The **Wilcoxon signed rank test** (also called the *Wilcoxon signed rank sum test*) is a non-parametric test. When the word “non-parametric” is used in stats, it doesn’t quite mean that you know nothing about the population. It usually means that you know the population data does not have a normal distribution. The Wilcoxon signed rank test should be used if the differences between pairs of data are non-normally distributed.

Two slightly different versions of the test exist:

- The
**Wilcoxon signed rank test**compares your sample median against a hypothetical median. - The
**Wilcoxon matched-pairs signed rank test**computes the difference between each set of matched pairs, then follows the same procedure as the signed rank test to compare the sample against some median.

The term “Wilcoxon” is often used for either test. This usually isn’t confusing, as it should be obvious if the data is matched, or not matched. In SPSS, the test is called the Breslow test, after Breslow (1970), one of the test’s original authors.

The null hypothesis for this test is that the medians of two samples are equal. It is generally used:

- As a non-parametric alternative to the one-sample t test or paired t test.
- For ordered (ranked) categorical variables without a numerical scale.

## How to Run the Wilcoxon Signed Rank Test using Technology

**Excel/Open Office:** Download this spreadsheet (courtesy of BioStatHandbook).

**R**: You can find sample code here on RCompanion.org.

## How to Run the Test by Hand

Requirements for running the test:

- Data must be matched.
- The dependent variable must be continuous (i.e. you must be able to distinguish between values at the nth decimal place).
- You should have no tied ranks for maximum accuracy. If ranks are tied, there is a workaround (see below, after Step 5).

**Sample question:** Is there a difference between the median values for the following sets of treatment data for the twelve groups?

Step 1: Subtract treatment 2 from treatment 1 to get the differences:

**Note**: If you only have one sample, calculate the differences between each variable and zero (the hypothesized median) instead of the difference between pairs.

Step 2: Place the differences in order (column 2 in the picture below), and then rank them. Ignore the sign when placing in rank order.

Step 3: Make a third column and note the sign of the difference (the one you ignored in Step 2!).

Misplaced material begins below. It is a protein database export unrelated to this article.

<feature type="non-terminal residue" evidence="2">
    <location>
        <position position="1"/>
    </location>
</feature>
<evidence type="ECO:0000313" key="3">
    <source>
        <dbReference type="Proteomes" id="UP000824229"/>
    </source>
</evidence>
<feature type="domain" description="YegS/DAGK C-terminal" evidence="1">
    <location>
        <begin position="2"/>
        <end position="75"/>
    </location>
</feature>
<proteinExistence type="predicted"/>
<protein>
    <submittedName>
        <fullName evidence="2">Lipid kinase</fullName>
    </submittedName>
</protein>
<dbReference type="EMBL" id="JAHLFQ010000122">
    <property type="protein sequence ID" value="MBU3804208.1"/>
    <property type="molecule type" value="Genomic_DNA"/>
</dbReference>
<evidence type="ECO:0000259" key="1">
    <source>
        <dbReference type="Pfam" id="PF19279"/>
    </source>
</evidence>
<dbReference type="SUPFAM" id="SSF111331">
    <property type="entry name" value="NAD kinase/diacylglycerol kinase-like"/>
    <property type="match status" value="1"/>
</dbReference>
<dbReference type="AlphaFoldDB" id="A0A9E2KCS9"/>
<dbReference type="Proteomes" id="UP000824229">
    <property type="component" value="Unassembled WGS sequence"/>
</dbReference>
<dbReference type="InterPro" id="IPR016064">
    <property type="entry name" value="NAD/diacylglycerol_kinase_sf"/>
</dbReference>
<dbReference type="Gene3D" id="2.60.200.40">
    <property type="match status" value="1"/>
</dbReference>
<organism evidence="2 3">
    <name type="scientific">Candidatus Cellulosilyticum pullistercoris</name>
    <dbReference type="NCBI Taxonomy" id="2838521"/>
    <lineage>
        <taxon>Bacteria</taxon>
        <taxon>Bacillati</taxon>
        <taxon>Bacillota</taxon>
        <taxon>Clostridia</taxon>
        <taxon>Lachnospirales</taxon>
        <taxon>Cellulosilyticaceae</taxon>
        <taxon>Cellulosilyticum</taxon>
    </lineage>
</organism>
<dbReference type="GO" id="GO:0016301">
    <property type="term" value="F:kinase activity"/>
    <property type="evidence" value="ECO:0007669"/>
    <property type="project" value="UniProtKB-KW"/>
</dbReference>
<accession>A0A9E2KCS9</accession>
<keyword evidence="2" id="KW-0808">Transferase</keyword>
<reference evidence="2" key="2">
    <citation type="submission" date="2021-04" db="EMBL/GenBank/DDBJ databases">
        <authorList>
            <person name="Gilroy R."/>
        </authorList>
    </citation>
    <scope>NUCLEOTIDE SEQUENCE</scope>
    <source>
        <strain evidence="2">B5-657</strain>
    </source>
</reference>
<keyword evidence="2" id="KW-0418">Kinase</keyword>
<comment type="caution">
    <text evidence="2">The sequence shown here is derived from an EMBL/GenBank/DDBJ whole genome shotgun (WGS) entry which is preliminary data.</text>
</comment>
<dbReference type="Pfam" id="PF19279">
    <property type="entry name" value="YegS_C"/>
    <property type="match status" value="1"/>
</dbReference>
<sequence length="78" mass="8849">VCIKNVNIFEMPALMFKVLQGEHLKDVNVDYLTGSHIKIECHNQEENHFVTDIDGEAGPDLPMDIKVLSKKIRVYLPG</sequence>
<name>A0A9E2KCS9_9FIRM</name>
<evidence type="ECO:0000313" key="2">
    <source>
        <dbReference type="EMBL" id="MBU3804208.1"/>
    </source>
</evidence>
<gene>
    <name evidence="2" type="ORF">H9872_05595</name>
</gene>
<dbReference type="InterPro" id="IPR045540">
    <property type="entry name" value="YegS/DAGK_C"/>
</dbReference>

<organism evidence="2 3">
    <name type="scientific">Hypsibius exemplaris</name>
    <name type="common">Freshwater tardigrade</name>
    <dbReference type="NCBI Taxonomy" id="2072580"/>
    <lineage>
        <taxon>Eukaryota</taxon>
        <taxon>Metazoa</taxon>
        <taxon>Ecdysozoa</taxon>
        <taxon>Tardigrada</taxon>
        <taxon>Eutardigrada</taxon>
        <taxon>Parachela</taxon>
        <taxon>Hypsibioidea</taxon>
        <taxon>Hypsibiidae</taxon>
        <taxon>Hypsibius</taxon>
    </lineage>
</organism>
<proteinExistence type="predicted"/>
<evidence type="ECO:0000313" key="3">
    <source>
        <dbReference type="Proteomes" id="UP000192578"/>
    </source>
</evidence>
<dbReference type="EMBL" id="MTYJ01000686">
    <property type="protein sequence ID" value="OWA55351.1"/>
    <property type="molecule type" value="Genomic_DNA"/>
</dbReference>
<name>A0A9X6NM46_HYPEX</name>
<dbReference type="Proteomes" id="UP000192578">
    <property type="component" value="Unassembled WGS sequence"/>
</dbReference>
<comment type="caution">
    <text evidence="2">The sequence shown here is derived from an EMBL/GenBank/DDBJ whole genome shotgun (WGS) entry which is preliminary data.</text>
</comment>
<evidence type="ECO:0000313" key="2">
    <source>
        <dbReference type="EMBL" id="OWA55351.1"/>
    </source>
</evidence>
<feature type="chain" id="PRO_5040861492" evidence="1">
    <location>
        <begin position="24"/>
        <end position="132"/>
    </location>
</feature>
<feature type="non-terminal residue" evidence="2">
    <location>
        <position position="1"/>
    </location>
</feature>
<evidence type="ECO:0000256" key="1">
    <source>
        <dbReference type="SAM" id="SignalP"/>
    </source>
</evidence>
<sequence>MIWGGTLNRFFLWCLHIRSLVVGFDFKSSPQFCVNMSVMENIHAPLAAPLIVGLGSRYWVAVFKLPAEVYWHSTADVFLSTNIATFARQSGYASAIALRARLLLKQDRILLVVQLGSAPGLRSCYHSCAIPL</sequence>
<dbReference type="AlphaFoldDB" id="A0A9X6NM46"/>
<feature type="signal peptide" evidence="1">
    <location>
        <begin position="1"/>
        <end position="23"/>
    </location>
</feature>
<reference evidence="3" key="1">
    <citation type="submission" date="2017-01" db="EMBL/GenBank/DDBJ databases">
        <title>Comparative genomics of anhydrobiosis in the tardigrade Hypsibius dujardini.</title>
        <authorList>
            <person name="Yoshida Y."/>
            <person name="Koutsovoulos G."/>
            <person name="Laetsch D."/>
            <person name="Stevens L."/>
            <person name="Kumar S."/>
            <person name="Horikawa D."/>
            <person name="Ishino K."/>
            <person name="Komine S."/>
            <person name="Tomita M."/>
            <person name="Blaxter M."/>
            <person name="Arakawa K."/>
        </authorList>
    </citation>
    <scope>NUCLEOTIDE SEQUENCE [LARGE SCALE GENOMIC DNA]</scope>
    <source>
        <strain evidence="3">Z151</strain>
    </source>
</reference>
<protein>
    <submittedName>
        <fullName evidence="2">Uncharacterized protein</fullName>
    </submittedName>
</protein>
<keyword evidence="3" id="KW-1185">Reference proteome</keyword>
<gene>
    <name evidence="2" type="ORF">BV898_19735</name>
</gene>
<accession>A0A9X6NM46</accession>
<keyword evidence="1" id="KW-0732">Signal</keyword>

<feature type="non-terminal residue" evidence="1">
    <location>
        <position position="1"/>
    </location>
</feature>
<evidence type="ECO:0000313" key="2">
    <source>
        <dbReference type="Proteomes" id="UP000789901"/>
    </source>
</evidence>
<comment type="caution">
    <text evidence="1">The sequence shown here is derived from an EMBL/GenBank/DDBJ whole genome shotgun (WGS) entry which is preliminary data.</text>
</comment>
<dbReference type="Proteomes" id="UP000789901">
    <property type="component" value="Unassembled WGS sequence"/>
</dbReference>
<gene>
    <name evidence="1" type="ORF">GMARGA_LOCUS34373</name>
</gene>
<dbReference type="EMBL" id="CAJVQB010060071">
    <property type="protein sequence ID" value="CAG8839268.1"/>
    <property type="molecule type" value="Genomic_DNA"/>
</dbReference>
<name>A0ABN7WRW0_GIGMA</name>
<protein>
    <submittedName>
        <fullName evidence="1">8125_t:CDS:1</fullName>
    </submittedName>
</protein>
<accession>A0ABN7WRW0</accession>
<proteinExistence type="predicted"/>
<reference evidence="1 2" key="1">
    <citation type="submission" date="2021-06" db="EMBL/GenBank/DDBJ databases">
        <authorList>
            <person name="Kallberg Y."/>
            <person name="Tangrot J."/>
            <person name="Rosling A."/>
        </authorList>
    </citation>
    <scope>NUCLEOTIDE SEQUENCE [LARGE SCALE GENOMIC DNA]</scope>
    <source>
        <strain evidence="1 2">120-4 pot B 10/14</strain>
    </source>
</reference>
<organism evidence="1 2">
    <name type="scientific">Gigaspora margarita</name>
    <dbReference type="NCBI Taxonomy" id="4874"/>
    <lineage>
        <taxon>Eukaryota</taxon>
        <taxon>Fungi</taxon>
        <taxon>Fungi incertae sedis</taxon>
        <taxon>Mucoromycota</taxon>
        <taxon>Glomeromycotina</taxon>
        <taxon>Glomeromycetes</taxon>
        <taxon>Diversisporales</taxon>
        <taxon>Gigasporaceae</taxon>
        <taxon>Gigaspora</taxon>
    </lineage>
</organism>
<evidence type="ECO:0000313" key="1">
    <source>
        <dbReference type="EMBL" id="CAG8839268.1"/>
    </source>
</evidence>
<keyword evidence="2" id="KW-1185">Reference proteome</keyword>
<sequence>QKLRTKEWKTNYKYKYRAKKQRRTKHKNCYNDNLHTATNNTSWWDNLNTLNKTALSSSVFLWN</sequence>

**The next two steps calculate the Wilcoxon signed rank sums:**

Step 4: Calculate the sum of the ranks of the negative differences (the ones with the negative sign in the Step 3 chart). You’re adding up the ranks here, not the actual differences:

W^{–} = 1 + 2 + 4 = 7

Step 5: Calculate the sum of the ranks of the positive differences (the ones with the positive sign in the Step 3 chart).

W^{+} = 3 + 5.5 + 5.5 + 7 + 8 + 9 + 10 + 11 + 12 = 71

## Using the Normal Approximation with Wilcoxin Signed Ranks

What can you do with the above information? **If the number of observations/pairs n(n+1)/2 is greater than 20, you can use a normal approximation. **This set of data meets this requirement (12(12 + 1) / 2 = 78. There are several modifications/considerations for the z-score formula:

- Use the smaller of W
^{+}or W^{–}for the test statistic. - Use the following formula for the mean, μ: n(n+1)/4.
- Use the following formula for σ: √((n(n+1)(2n+1))/24)
- If you have
**tied ranks,**you must reduce σ by t^{3}-t/48 for each of*t*tied ranks. There are two tied ranks (5.5 + 5.5), so reduce σ by 8-2/48 = 0.125.

This gives a z-score of:

Looking up this score in the z-table*, we get an area of 0.9880, equal to a two-tailed p-value of 0.012. This is a tiny p-value, a strong indication that the medians are significantly different.

*The z-table here is to the right of the mean, so I had to double the actual result I found (.4940).

## References

Breslow, N. (1970) A generalized Kruskal-Wallis test for comparing K samples subject to unequal patterns of censorship, Biometrika, 57(3), 579–594.